Tuesday, January 26, 2010

My Life in the Dentist Office

I went to the dentist this week. I have my own room there. In fact, I paid for the move to his newer facilities last year.  He’s talking about putting up a plaque in honor of my American Express card.
I inherited a lot of positive traits from my parents. I have a great sense of humor, enough common sense to get in out of the rain most of the time, and a good work ethic. The thing I didn’t inherit is good teeth.
We didn’t have a dentist in Dora when I was a kid. The nearest dentist was in a town several miles away.
I had a jaw tooth that started going south on me which made my jaw swell up as if I had a golf ball in my mouth. My head listed a little to starboard for several days before my mom loaded me up and hauled me to the dentist.
He had an aquarium in his office, which I guess was supposed to keep kids calm, but I distinctly remember it didn’t work for me. Especially since the office was kind of small and you could hear his drill screaming like a tiny Weedeater.
The receptionist told me I was next and I can tell you I was not excited about seeing the tooth doc, especially after hearing the guttural moans, groans and wails coming from the back room.
I thought to myself that some kid was being tortured to death back there.  When the guy came out, he was as old as my dad and he looked as if he’d been in a fight with a lumberjack, and lost.
I remember the dentist had one of those reflector gadgets on his forehead to shine light into the mouths of his patients.
It made him look like a giant Cyclops.
As he approached, he had a syringe with a needle that was as big as a kindergarten pencil.
If someone had invented glasses in those days that behaved like the newer car mirrors – “Objects may appear smaller than they actually are,” they could have made a fortune! Anything that could have made those needles and other implements of torture appear smaller, would have been a big hit!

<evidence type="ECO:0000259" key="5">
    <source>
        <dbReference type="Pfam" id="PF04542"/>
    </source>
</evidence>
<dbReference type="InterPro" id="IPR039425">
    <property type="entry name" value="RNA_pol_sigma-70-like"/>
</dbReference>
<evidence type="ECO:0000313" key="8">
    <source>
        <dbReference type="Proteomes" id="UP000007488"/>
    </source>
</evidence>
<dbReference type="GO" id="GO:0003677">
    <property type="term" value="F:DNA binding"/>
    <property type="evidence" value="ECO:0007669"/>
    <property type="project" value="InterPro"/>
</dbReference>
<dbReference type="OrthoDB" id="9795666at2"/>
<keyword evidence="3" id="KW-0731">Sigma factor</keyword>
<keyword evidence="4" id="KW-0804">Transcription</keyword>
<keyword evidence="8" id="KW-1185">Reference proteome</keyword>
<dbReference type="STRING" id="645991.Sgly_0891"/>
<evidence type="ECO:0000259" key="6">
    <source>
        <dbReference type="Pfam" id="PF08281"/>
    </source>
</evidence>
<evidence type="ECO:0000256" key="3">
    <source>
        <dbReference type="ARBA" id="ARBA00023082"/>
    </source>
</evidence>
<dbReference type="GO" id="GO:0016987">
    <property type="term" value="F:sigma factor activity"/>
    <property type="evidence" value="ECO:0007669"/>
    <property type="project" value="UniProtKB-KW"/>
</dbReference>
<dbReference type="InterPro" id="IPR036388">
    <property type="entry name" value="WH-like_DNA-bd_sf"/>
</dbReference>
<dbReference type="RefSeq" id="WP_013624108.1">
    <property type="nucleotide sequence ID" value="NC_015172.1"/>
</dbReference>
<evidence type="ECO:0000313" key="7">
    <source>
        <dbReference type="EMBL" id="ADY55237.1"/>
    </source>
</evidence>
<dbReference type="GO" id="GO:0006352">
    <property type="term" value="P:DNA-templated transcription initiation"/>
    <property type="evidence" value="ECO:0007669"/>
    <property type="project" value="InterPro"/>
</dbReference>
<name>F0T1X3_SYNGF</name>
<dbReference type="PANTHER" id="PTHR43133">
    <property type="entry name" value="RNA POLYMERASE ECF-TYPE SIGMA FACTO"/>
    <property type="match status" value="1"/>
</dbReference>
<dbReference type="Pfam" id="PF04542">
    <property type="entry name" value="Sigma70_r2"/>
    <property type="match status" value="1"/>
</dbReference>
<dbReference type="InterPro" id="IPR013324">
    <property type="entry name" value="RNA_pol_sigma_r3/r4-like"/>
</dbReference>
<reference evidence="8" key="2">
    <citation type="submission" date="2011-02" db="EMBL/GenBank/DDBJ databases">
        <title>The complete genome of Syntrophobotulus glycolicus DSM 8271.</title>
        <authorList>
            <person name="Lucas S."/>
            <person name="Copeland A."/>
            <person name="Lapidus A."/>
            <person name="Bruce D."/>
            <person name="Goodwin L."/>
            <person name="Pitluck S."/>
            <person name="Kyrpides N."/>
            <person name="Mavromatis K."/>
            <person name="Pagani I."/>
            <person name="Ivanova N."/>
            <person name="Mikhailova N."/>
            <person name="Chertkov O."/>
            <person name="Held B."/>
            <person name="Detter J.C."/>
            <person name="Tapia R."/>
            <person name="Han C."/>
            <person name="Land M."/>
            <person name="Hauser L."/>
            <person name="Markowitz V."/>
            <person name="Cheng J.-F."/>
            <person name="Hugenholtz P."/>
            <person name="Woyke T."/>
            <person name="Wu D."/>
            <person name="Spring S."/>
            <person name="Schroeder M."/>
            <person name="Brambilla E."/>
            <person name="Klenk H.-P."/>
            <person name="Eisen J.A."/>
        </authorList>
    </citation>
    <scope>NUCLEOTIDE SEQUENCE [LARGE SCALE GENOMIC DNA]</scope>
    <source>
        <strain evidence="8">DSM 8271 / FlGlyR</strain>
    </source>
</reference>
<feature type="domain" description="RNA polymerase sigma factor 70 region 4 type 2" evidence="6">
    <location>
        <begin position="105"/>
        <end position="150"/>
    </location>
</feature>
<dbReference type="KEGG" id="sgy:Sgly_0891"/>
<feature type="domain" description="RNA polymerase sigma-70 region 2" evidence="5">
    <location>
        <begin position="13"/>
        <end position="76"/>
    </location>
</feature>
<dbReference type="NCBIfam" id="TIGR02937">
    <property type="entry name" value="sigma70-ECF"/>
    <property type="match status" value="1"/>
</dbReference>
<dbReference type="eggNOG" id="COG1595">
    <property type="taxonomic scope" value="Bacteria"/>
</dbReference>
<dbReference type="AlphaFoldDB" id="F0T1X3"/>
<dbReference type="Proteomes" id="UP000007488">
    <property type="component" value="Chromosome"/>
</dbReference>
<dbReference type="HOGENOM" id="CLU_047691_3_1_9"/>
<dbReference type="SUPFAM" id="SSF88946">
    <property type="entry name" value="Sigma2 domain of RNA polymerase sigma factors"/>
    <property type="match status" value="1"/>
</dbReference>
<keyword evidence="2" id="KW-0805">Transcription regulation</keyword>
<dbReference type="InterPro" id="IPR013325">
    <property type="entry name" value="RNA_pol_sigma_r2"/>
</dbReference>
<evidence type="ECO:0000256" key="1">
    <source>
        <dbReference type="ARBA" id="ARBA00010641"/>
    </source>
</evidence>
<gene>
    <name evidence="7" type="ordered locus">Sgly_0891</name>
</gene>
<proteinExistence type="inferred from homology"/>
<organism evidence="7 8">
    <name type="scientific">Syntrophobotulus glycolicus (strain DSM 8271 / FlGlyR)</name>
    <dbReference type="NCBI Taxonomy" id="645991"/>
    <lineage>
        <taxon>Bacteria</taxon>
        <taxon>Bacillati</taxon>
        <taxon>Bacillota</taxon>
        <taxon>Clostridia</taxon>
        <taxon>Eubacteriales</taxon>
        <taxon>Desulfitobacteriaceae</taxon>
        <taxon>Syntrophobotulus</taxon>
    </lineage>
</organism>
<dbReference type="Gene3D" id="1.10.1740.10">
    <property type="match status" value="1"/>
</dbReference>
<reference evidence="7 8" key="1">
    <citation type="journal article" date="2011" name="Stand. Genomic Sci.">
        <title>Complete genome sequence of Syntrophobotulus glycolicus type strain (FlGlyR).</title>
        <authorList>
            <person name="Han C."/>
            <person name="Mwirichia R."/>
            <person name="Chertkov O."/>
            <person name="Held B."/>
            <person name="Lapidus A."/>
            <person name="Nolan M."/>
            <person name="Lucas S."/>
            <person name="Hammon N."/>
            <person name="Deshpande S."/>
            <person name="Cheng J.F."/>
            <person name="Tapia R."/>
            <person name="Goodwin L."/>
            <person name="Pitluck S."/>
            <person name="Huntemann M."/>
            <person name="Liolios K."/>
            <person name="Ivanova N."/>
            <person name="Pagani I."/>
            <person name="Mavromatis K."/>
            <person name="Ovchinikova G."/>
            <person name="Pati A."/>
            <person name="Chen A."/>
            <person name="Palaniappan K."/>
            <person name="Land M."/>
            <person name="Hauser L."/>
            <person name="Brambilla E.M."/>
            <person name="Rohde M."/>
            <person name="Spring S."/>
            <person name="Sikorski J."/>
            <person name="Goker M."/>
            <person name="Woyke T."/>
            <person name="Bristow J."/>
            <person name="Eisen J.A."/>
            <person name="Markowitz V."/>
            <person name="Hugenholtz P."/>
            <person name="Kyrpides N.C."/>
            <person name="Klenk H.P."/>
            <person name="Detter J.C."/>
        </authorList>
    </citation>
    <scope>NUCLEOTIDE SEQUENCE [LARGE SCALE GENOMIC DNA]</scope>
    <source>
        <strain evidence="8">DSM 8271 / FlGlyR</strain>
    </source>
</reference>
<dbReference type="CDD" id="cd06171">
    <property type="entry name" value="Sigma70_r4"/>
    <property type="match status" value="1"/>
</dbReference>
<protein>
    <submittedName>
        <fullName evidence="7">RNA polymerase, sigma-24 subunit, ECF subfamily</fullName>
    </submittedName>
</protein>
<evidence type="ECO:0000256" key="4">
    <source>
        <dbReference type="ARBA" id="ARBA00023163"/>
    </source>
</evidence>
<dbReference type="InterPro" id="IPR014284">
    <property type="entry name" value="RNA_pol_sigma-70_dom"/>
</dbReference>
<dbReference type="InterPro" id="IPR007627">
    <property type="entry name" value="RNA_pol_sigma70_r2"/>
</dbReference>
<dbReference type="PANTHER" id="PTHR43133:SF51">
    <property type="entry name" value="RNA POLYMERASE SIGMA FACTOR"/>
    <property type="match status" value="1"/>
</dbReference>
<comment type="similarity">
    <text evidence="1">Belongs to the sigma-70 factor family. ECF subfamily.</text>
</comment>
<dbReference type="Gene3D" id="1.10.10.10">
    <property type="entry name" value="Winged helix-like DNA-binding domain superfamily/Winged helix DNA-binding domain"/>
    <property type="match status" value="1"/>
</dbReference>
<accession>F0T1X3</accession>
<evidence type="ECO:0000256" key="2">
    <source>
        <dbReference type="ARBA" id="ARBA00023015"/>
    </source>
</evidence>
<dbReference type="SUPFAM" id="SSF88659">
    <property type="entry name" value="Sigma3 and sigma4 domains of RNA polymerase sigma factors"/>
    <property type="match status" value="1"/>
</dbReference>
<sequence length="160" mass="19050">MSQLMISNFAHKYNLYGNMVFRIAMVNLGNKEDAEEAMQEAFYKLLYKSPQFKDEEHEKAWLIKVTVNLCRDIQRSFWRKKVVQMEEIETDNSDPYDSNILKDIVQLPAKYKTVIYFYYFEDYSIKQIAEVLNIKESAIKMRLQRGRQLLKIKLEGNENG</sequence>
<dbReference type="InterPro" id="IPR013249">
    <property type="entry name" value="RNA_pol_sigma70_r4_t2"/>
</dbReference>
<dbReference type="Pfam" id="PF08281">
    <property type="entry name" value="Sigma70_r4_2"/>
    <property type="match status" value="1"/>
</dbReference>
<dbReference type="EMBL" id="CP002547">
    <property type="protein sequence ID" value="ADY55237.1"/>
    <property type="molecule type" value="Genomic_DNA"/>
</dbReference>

I survived that first visit but I had clinched my hands so tightly that my knuckles were white as chalk for a week.
I managed to dodge the dentist until I was drafted into the Army.  Uncle Sam was high on dental hygiene so I had to visit the dentist an average of three times a week just trying to salvage a few molars.
I was like one of those test dummies for dentists. The Army guys threw me a going away party when I transferred from Fort Monmouth to Panama.
Once I got home, I kept up the routine. Through the years, I replaced most of the teeth in my mouth and paid my dentist on the installment plan. I could have bought a beach house for what I invested in my mouth. Instead, I bought him a beach house.
I learned to take better care of my teeth, but one of the old bridges cracked during Christmas, which set off a flurry of visits to the dentist.
The equipment has improved dramatically through the years, and I must say, when they gave me laughing gas to relax, I wouldn’t have cared if they cut ALL my teeth out with a butter knife. But I have no plans to eat corn nuts any time soon.

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